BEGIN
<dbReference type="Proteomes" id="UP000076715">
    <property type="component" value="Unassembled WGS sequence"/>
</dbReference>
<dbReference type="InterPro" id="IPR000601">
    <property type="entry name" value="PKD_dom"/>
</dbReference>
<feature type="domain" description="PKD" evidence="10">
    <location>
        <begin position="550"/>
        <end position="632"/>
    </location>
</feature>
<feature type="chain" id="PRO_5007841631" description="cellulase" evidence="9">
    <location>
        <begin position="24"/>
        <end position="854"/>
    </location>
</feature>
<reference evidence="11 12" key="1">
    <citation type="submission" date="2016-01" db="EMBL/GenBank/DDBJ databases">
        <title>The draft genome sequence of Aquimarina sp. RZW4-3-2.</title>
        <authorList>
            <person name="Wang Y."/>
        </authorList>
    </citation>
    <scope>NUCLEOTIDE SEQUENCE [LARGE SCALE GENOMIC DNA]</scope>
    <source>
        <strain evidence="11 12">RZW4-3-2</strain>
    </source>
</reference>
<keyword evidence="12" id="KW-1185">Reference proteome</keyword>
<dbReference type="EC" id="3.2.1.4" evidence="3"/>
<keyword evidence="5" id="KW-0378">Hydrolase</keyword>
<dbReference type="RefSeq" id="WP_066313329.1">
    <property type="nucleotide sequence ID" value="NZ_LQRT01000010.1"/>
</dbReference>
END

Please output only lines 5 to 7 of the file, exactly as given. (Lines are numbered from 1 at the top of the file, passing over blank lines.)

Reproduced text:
    <property type="entry name" value="PKD_dom"/>
</dbReference>
<feature type="domain" description="PKD" evidence="10">